17.   What do you consider your *current* magnum opus?

Whatever I’ve finished most recently. I try to get better with everything I do. And by “better” I mean more to my own liking. The most recent thing I finished and submitted was a short called “Ants Go Marching,” and I think it may be the pinnacle of my family horror stories. You won’t find it in this collection, though. Maybe the next one.

18.   Do you have a favourite romance in your books? Or, if yours features no romance, tell us about your favourite character friendship!

I’ve only written one love story, about a man who’s a shift foreman in a coal mine who is in a secretive relationship with a member of his crew. It’s a love story in that the romance exists, but you don’t get to see much of it because the mining crew disappears at the very beginning of the story, and it’s really about the lengths that the foreman will go to to find his lover.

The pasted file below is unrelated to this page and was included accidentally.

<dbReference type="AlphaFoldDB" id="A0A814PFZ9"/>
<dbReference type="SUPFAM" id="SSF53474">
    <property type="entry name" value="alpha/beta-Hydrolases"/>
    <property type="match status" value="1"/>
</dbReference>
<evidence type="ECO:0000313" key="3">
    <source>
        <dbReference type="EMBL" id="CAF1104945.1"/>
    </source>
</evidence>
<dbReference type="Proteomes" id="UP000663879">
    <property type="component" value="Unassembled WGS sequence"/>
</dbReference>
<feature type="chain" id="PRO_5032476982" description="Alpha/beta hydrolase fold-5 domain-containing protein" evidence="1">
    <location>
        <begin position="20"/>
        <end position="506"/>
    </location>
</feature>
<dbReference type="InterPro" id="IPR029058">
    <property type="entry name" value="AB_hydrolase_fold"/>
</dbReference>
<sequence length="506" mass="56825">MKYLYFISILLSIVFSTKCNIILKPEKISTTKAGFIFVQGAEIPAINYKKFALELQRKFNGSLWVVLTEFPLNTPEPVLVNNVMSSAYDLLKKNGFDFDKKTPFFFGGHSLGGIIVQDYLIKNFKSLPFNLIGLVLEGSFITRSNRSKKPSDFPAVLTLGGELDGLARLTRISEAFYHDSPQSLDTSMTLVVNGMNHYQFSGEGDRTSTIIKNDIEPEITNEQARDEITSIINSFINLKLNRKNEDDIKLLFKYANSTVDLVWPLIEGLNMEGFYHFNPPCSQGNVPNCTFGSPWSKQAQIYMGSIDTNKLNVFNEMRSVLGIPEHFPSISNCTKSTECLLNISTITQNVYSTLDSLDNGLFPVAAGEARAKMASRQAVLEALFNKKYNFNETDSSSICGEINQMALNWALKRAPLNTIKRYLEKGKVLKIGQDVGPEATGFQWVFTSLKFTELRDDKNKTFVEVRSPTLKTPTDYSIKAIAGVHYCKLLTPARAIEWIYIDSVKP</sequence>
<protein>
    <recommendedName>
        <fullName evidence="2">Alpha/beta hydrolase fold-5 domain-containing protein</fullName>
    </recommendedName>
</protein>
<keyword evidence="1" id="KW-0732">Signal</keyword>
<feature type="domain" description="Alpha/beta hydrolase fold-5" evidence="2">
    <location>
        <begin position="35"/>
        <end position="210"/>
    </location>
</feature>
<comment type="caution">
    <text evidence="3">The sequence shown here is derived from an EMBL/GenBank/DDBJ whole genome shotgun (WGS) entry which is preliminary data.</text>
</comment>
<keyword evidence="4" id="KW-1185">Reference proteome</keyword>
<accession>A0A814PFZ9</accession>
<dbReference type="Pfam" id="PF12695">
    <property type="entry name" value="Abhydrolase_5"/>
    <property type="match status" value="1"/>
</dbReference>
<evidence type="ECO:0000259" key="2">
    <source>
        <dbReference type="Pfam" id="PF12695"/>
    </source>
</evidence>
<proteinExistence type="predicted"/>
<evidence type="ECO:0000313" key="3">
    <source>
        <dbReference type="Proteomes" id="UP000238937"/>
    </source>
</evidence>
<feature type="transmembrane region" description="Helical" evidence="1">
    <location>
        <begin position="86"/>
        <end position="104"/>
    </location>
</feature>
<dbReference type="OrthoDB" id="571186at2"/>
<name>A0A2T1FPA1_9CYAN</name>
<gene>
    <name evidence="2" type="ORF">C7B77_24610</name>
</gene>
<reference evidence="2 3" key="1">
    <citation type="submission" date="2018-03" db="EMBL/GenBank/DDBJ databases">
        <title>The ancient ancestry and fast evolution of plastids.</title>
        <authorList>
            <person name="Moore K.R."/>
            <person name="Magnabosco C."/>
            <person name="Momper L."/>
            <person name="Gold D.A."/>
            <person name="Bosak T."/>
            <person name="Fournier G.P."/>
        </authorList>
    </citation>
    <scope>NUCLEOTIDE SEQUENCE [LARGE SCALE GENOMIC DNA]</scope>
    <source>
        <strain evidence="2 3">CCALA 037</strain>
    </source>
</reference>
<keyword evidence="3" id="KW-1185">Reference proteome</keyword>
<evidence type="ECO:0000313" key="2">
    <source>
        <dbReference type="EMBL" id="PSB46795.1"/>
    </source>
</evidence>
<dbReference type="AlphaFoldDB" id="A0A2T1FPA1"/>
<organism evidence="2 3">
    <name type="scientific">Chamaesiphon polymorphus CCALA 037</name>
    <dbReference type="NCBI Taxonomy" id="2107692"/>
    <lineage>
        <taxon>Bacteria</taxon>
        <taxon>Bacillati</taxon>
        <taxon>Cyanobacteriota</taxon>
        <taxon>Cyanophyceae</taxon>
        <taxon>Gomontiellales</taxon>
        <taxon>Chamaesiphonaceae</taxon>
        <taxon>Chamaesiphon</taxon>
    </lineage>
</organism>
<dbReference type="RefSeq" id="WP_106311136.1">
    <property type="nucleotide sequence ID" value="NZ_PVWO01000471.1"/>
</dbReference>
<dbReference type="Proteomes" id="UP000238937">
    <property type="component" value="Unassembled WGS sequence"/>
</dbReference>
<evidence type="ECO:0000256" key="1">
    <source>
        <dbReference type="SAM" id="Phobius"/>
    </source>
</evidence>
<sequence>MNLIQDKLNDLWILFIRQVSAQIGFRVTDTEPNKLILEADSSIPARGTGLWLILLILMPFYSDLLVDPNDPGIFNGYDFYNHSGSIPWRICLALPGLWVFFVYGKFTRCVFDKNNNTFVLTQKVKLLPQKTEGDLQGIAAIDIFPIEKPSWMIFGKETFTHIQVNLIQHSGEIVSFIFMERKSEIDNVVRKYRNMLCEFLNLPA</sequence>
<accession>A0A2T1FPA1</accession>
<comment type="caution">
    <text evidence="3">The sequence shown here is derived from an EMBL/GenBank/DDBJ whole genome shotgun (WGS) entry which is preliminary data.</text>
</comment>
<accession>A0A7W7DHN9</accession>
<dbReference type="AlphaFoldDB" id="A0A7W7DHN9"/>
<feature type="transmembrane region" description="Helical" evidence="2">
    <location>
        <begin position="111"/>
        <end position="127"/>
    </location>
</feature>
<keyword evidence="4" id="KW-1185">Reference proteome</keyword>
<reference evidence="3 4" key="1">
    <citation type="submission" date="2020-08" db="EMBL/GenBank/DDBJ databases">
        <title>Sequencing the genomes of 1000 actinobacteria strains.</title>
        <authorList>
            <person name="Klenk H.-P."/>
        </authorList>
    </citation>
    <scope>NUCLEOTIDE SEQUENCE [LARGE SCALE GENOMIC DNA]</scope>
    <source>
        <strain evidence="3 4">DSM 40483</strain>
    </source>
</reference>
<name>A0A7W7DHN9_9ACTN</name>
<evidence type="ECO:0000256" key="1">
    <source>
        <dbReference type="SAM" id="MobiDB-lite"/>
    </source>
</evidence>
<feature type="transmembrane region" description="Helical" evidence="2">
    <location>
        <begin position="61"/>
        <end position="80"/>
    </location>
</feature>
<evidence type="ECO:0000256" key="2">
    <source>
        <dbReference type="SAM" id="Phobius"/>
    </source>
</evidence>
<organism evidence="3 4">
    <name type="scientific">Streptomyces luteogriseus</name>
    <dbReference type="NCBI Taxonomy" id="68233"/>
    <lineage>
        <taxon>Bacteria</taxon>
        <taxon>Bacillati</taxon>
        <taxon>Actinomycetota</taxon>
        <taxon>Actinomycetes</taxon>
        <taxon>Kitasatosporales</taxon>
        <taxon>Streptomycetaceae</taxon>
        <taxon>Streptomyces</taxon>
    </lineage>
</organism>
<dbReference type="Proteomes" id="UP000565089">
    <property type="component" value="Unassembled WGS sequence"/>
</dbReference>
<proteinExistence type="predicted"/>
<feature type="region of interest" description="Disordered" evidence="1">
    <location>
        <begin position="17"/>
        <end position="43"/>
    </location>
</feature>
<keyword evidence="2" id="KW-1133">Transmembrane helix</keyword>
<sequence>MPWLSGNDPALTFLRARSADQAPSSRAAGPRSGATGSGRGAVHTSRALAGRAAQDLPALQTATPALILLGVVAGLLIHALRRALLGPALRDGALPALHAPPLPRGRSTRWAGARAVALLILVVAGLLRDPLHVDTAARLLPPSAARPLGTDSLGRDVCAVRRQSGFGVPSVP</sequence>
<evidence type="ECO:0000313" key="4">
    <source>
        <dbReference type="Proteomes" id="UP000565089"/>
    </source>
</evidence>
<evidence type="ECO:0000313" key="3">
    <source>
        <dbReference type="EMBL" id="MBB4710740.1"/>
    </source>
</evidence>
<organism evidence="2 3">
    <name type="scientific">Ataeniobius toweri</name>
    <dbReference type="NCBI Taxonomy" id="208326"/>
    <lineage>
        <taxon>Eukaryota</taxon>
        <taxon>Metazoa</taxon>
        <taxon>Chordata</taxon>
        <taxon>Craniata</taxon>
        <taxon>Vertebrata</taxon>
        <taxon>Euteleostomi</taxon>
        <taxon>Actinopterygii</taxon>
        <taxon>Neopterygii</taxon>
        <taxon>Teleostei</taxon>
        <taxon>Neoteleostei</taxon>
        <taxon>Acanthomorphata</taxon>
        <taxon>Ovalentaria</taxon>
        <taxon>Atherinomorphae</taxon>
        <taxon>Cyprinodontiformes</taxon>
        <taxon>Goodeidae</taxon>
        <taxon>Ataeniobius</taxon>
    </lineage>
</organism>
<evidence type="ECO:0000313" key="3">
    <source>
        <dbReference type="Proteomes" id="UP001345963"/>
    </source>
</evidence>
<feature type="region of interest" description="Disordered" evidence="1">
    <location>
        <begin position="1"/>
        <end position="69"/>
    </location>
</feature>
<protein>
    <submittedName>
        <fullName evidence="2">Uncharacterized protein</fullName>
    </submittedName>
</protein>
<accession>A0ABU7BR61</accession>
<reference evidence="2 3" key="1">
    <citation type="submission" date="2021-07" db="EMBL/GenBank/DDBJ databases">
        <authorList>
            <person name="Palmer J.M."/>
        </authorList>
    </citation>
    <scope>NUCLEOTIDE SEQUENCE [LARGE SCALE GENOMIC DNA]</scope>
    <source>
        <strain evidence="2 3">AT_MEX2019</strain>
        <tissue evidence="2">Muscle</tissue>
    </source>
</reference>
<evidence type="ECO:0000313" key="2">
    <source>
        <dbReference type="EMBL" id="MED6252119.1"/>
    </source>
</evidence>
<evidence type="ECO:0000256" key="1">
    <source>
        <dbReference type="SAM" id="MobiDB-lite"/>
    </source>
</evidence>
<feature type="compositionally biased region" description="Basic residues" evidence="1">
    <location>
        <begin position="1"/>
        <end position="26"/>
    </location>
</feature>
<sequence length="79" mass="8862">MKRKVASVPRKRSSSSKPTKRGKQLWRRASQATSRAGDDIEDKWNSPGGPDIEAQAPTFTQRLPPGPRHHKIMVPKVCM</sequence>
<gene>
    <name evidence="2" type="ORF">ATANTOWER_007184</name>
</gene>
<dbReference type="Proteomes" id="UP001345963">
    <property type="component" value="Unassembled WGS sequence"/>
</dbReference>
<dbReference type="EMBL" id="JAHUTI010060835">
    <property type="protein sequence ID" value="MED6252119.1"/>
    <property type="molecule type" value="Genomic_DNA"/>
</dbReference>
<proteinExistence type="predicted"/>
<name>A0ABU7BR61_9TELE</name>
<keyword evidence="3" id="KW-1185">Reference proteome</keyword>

19.   Do you listen to music as you write? Recommend a favourite writing song.

Sometimes, but there absolutely cannot be lyrics. My favorite writing soundtrack this year has been “Breathing” by Electric Youth, which is actually the soundtrack to a movie that never got made. It reminds me of some great old 80s/90s horror soundtracks like Poltergeist.

20.   Do you have any character art for your books, whether by you or another artist? (Be sure to credit/link if you can!)

The cover of my book is actually an original oil on canvas I commissioned from artist Christopher Castillo Díaz that illustrates a scene from one of my stories. The guy in the spacesuit is named Marcus. I’ll let you read the story to find out about the kid.

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21.   If you could give one piece of advice to an aspiring author, what would it be?

I can’t give just one piece of advice. So here’s a few, rapid-fire: Keep going. Seek community. Read. 

22.   Have you entered any writer contests? Tell us about your experience!